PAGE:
Raising generous kids is one of the most significant things parents can do. But it doesn’t happen by accident. Parents need a strategy for teaching kids to be givers.

Here are five simple ways you can encourage generosity in children. Whether you’re a parent yourself, a Sunday school teacher, or just feel called to set a good example for future generations, take a minute to think about them.

1. Demonstrate financial generosity

If you’re reading this post, you probably take church and charitable giving seriously. One of the best ways to teach kids to be generous is by showing them what it looks like. They need to see people they look up to demonstrate that generosity is important. Help parents find ways to include kids in the process of giving—even if they use a digital giving solution and have recurring giving set up, running in the background. 

Encourage parents to talk to their children about why giving is important to God (and them). Help them find ways to talk to their kids about their giving philosophy and how much they give, and see them giving money to those in need. 

2. Model the right relationship with possessions

The youngest children struggle with the idea of personal ownership. One of the first words they learn to say with any feeling is “Mine!” They need to see that Christian adults don’t have an idolatrous relationship with their belongings. 

There’s a big difference between demonstrating how to care for your belongings and considering them overly precious. When things around the classroom or house get broken (and they will), try not to lose it. How you respond can help teach kids that “stuff” should not be considered overly valuable to them.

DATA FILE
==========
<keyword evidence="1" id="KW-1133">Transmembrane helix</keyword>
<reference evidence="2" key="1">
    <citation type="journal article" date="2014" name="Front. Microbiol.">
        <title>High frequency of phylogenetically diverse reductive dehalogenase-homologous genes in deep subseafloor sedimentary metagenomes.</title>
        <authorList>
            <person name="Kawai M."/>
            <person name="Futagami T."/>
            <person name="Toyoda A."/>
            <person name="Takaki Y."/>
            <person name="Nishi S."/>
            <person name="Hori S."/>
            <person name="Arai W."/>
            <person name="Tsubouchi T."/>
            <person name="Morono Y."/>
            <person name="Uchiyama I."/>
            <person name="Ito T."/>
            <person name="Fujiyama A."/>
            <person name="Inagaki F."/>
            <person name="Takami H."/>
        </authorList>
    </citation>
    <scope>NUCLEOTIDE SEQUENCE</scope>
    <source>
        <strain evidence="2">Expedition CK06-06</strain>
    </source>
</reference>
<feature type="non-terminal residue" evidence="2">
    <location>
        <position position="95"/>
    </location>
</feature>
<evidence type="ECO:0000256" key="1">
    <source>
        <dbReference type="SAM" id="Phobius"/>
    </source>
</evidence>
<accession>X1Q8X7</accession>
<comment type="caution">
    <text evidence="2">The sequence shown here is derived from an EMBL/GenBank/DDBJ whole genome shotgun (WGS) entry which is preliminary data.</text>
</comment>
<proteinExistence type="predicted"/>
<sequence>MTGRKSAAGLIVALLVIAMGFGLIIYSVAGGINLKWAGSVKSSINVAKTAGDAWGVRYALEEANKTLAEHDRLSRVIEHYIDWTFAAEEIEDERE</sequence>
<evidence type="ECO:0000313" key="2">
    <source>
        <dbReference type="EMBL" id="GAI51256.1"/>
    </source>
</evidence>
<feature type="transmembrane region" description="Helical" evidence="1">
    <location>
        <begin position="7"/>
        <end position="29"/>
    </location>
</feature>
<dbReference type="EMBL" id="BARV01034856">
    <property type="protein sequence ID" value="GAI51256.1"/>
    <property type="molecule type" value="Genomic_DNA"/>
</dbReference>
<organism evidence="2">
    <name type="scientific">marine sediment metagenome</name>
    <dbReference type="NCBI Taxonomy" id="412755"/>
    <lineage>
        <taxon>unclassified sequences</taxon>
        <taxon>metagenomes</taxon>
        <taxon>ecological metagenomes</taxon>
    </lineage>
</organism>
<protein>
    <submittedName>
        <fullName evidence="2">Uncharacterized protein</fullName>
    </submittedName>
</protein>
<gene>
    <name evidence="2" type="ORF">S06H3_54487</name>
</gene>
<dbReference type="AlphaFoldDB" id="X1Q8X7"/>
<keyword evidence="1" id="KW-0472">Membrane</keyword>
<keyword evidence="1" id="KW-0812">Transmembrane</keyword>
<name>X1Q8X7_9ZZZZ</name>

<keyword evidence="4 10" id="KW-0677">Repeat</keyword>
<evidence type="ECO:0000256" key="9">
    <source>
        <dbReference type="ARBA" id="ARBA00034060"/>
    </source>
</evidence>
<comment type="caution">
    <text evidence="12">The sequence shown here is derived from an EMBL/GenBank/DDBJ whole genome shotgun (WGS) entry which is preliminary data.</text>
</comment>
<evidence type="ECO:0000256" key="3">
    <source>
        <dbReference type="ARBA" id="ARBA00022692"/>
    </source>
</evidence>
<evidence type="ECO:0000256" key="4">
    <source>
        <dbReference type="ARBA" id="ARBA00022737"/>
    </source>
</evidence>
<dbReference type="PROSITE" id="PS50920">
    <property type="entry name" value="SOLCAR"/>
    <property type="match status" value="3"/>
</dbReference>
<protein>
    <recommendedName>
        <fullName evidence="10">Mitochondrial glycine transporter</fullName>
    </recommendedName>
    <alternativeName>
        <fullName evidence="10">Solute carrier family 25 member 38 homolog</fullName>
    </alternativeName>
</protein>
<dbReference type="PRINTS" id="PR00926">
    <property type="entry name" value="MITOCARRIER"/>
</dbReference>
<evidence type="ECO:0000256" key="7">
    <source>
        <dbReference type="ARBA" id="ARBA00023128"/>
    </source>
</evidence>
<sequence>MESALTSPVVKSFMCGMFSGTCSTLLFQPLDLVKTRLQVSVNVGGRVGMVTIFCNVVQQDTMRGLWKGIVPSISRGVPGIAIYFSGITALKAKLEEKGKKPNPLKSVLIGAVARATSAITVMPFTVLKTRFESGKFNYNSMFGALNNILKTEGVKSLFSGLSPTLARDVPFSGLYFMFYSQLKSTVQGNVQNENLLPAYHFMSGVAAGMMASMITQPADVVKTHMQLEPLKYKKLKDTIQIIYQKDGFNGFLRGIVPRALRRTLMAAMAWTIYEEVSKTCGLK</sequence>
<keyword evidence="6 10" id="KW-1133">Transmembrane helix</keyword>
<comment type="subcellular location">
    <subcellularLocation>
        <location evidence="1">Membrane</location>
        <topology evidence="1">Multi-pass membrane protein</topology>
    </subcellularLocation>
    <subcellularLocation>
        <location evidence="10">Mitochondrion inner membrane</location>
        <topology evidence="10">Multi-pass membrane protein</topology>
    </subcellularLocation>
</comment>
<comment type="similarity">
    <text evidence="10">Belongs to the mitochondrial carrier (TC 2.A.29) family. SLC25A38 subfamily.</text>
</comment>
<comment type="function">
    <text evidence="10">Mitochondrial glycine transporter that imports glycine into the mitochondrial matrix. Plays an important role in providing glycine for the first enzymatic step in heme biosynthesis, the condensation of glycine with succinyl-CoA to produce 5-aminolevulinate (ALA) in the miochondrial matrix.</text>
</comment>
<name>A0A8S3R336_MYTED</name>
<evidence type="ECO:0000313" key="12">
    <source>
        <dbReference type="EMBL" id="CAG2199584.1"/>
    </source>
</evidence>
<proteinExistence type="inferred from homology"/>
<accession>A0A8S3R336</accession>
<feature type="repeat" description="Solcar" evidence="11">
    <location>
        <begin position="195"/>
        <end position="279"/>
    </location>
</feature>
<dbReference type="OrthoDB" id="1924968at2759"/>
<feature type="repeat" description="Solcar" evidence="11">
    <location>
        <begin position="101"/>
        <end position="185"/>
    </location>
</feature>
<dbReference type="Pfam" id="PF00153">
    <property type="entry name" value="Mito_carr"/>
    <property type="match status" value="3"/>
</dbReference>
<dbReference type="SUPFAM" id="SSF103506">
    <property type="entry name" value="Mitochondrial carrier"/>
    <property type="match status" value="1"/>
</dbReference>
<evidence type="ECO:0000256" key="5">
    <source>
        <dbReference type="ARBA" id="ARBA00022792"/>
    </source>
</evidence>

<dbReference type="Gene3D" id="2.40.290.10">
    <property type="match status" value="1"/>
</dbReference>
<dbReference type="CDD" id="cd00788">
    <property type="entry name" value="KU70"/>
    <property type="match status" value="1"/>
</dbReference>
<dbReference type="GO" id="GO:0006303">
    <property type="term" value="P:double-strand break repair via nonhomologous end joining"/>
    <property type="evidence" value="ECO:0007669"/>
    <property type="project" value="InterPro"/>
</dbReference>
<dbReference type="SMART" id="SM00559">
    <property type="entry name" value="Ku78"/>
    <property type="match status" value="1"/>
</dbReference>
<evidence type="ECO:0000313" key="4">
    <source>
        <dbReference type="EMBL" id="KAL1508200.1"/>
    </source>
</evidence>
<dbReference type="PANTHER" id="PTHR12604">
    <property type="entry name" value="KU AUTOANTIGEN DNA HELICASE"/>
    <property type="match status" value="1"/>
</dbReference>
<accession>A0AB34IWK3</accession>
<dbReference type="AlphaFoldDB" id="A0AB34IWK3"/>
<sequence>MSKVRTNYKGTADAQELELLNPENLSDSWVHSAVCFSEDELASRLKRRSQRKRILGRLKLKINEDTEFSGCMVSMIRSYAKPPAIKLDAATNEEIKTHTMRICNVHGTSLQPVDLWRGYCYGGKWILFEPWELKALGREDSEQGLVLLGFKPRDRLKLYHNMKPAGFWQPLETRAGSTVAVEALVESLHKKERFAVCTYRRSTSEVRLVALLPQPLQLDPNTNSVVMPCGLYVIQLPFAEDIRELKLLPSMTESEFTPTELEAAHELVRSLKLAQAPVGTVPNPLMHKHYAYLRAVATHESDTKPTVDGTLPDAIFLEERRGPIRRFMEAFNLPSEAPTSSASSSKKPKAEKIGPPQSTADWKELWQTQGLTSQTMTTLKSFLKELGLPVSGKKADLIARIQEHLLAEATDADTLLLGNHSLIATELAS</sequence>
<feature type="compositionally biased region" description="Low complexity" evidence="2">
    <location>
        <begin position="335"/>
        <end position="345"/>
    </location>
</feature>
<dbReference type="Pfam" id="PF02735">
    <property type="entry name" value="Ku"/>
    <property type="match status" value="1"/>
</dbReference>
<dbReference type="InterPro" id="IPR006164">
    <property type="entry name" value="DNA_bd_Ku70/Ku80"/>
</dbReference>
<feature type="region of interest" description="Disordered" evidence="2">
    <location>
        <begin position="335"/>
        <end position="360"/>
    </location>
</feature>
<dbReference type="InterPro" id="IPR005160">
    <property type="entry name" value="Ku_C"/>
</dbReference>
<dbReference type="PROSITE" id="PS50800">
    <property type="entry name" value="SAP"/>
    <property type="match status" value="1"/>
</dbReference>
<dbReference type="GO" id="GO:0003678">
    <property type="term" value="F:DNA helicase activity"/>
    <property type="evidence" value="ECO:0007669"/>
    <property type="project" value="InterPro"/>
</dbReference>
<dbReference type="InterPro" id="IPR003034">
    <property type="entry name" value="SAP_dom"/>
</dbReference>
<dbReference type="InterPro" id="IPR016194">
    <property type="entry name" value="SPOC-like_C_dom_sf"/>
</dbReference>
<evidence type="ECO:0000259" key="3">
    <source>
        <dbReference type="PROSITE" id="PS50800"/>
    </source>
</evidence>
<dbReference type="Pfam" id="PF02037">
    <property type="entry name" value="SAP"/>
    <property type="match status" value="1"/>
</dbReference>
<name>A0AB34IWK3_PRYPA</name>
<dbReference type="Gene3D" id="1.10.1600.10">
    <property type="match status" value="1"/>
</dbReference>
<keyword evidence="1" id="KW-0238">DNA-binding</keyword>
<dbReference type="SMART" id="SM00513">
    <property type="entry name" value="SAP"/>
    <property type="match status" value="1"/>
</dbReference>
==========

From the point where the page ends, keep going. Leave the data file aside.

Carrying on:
Remember, when Jesus said, “You can’t serve both God and mammon,” he was talking about more than cash. 

3. Celebrate their generosity 

When kids demonstrate acts of generosity, praise them. Tell them how proud you are of them. Take them out for ice-cream. Find ways to show them that you notice and appreciate when they’re unselfish. 

This is a tricky one to get right because you want them to be legitimately generous. If you reward them every time they’re not stingy, they’ll start linking generosity with praise. And you don’t want to raise someone who has to tell everyone every time they do a good deed. So it’s OK to be a little inconsistent with this one. 

4. Point out generous characters in movies and stories

Another way to positively reinforce generosity is to point it out in stories. Point out how nice it was for that little boy to offer his lunch so Jesus could feed the 5,000. When you’re talking about the crucifixion, point out the kindness of Joseph of Arimathea when he lay Jesus in his expensive tomb. Get overly excited about Ebenezer Scrooge’s change of heart in A Christmas Carol. Say, “Wow. Did Snow White just clean the dwarves cabin just to be kind?! THAT’S AMAZING!” 

This teaches them to look for the givers, but it also reinforces how important it is to you. 

5. Teach them to follow through on compassionate impulses

Inevitably, children will see a homeless person and make a comment, or they’ll tell you about a need someone has at school. Any time they express empathy, ask them, “What should we do about that?” If their idea is doable, then help them accomplish it. If it’s over the top, find a compromise. 

It’s too easy for all of us to feel bad about something and think feeling terrible is doing something. It’s not. We need to encourage follow through so that when God moves our kids with compassion, they respond. 

Generosity matters

There’s no question that the world needs more generous adults, and it starts with investing in generous kids. Use class time to reinforce the significance of being unselfish. Give parents tips for fortifying the teachings at home. When churches and families work together, everyone wins. 


If you’re looking for a way to get more parents involved at church, download a free copy of our ebook The Practical Guide to Recruiting and Retaining Kidmin Volunteers. You’ll find some smart ideas for getting (and keeping) help all year ‘round. 


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